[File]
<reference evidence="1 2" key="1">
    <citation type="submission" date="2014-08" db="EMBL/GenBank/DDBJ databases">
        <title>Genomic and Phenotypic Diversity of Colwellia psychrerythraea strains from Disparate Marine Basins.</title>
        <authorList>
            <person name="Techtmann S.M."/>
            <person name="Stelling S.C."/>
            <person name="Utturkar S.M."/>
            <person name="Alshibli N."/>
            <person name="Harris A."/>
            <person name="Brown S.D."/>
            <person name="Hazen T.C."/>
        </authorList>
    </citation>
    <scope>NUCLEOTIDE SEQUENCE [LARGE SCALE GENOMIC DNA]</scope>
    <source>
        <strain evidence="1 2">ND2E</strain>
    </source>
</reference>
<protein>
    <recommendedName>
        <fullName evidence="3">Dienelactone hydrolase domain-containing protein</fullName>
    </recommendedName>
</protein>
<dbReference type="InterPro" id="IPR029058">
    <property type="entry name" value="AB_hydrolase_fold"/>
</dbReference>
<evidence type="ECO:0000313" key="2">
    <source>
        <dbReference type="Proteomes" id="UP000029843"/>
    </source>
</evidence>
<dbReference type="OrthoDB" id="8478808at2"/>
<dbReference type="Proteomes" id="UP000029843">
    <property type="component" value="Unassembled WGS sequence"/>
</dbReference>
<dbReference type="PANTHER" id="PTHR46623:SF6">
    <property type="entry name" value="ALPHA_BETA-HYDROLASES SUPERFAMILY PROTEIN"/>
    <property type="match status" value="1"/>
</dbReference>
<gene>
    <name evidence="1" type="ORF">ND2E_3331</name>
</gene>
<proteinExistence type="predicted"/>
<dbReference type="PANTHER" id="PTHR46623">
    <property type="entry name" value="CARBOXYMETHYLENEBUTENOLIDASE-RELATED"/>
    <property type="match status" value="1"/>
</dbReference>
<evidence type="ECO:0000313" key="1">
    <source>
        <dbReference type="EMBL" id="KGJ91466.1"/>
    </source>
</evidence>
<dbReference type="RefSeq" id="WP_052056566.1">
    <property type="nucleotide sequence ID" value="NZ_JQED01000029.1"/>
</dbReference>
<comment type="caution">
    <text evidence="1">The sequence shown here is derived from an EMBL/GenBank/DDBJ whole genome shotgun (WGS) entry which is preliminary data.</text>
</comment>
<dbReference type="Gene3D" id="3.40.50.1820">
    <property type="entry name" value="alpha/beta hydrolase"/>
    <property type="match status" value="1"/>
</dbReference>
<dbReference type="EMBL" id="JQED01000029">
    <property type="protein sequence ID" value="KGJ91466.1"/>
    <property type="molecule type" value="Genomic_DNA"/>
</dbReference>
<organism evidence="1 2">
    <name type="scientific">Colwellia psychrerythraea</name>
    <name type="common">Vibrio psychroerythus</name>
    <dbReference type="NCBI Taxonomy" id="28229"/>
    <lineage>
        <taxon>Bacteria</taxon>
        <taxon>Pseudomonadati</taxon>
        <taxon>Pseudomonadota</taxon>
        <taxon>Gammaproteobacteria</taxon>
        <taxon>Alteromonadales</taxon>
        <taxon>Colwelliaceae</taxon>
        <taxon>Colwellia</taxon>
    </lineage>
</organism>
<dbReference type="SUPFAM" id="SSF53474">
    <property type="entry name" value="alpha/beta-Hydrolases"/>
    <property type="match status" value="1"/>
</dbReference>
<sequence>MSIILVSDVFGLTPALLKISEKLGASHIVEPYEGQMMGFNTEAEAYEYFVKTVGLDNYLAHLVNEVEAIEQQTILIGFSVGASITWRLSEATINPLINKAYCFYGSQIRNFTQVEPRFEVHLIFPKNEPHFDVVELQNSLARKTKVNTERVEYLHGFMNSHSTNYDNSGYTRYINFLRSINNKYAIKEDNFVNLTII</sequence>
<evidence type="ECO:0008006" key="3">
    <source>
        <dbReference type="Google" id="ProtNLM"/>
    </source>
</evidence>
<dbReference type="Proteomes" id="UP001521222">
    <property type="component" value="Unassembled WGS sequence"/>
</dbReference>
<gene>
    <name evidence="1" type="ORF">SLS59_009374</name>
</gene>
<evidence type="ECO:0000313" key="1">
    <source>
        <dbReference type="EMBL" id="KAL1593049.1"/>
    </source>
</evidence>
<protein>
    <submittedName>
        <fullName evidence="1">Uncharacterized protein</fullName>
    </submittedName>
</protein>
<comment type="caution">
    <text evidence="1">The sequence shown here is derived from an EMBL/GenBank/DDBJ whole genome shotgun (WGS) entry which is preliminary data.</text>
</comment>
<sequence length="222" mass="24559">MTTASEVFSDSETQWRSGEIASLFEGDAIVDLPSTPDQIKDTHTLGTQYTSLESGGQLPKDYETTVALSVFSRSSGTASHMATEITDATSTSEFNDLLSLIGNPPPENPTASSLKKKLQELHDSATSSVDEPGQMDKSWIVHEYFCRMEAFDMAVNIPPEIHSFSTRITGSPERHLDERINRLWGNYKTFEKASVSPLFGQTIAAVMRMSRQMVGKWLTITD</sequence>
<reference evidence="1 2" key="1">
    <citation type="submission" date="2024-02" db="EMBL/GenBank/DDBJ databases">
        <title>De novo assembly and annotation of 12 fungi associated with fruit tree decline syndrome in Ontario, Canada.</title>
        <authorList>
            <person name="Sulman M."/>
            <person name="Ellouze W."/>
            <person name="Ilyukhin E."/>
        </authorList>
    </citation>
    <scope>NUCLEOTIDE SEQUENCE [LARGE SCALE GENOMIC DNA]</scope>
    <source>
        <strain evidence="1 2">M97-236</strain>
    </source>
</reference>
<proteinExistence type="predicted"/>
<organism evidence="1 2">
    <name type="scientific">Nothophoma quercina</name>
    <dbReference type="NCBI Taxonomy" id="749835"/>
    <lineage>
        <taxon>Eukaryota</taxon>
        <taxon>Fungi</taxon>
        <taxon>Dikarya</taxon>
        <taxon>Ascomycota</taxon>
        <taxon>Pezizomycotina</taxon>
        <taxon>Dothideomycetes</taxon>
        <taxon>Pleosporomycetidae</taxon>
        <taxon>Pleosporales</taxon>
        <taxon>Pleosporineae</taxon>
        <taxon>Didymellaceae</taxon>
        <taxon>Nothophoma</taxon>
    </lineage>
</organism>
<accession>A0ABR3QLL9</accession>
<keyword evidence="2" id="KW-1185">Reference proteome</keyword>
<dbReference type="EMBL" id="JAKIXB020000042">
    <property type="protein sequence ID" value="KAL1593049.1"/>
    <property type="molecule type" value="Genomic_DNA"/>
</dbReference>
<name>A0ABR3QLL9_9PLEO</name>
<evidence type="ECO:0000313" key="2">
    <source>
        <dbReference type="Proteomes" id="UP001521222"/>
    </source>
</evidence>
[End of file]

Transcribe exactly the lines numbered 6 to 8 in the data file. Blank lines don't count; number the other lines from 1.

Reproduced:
            <person name="Stelling S.C."/>
            <person name="Utturkar S.M."/>
            <person name="Alshibli N."/>